Oatmeal is great for everyone's skin, whether it's dry, itchy, oily, aging, or acne-prone. It softens and soothes the skin so well that many doctors recommend the Aveeno soothing bath (Look on the bottle... there is only one active ingredient, and that is oatmeal!) Here are two methods of taking an oatmeal bath using simply oatmeal...
  • Oat Blend - Simply  place a few cups of old-fashioned, uncooked rolled oats in the blender, and blend for several minutes until the oatmeal is a fine powder. This is what I did, and put it into the bath bottle. If you make ground oatmeal, you can also use it for a facial scrub! Just combine one part baking soda to two parts ground oatmeal, then add enough water to make a paste. 
  • Non-Blending Method - Although I haven't done it, a non-blending method of taking an oatmeal bath is to fill a thin sock or stocking with 1/2 to 1 cup old fashioned oatmeal and tie it tightly at the top. Simply place it in the bath water with you, squeezing every so often which will release the oatmeal water. Before leaving the tub you can scrub your body lightly with the sock if you like. The only downside to this method is having to clean out the sock; just turn it inside out, scrape out oatmeal, rinse, and wash it.

Essential Oils are a great way to customize a bath and make it smell nice too. You can choose oils based on what your needs are- something to relax, de-stress, help with soreness, or just smell good.

Essential Oils are used when making bath salt recipes, but I figure that keeping the salt and oils separate until bath time is simpler (no bath-salt making process), keeps the oils at their freshest (not exposed to light or air during bath-salt-making), and is more versatile b/c I can change up which oils I use depending on what I want that day. Here are a couple of favorites...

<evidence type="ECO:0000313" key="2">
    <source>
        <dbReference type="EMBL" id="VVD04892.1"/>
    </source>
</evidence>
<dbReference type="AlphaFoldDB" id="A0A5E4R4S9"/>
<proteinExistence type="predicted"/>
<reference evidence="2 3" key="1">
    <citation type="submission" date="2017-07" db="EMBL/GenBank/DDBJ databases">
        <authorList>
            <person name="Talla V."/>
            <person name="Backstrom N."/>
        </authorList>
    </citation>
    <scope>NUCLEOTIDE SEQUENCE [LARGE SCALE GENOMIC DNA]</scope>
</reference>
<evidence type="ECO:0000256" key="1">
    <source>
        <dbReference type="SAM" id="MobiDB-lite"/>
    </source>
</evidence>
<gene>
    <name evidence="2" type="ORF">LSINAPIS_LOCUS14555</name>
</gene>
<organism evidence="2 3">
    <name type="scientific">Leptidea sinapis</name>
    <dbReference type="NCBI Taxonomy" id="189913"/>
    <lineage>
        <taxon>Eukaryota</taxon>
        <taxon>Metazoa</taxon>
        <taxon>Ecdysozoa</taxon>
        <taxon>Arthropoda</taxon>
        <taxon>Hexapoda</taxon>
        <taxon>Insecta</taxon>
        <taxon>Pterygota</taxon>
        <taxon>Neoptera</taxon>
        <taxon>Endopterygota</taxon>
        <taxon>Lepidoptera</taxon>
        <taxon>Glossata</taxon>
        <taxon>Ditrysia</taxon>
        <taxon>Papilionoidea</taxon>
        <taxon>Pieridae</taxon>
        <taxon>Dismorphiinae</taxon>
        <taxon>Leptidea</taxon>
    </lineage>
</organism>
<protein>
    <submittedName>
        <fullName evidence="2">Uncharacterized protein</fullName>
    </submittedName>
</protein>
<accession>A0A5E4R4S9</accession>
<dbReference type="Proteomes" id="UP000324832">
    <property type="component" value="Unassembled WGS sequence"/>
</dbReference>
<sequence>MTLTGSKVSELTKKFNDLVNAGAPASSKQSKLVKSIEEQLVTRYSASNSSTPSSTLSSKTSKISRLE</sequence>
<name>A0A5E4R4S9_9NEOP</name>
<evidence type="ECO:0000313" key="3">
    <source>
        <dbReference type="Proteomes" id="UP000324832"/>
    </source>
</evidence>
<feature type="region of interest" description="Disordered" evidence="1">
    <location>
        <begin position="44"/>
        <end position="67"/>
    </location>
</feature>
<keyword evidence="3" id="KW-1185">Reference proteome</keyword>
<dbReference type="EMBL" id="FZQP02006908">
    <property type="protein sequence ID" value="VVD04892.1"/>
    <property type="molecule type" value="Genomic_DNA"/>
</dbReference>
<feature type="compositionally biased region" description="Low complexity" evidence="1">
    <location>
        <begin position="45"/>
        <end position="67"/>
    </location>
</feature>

• Lavender for relaxation, reducing inflammation, relieving stress and tension.
  • Lemon (or fresh squeezed Lemon!) for a refreshing, healing bath (see Lemon Juice notes below)
  • Peace & Calming for relaxation
  • Pan Away or Relieve It for sore muscles

Handy Containers & Free Labels
For Your Bath Products

If you'd like to make some bath bottles of your own, I'd recommend skipping the pretty glass bottles and going with the plastic ones. I found these handy little pour containers at Dollar General, and then made cute little labels for them. You can download and use my container labels for free if you'd like. Here's how they look:

If you'd like to make these, click here to view or download my bath bottle labels.  It is a two-page PDF file that you can print for free. Page 1 has the labels I used and page 2 doesn't have words written on it, so you can make other labels if you'd like.

A Couple More Skin Treats
You Can Add To Your Bath
Green Tea has has some powerful minerals in it, some of which have anti-aging benefits and can help balance, replenish, and detoxify your skin. To use, just add 5-10 green tea bags to your bath water.

Honey is a great addition to milk baths, as I mentioned before. It soothes, softens, moisturizes, and detoxifies skin. To use, just add up to a cup of honey to your bath. Remember to buy RAW, unpasteurized honey! Processed honey doesn't have the natural healing properties that raw honey does.

Olive Oil has a rejuvenating effect on the skin, and it supports skin collagen which keeps it looking youthful and supple. Regular oil baths have been said to be particularly helpful after giving birth to help regain strength and shrink the uterus back to its normal size. To use, just pour a few glugs (or 3-4 TBSP) into bath water.

Lemon Juice (either fresh squeezed or from a bottle) is healing and refreshing to tired skin, and is especially nice in the summer time. It cools the skin and can even help tighten large pores!

Ginger is especially nice for a warm, toasty bath during cold weather. It can be soothing to sore muscles and even help sweat out colds and congestion.

Cinnamon Sticks are another great addition to bath water during cold weather, as both cinnamon and ginger can raise the body temperature. It helps detoxify (particularly after an illness) and cleanse the body, and is a natural mood-elevator.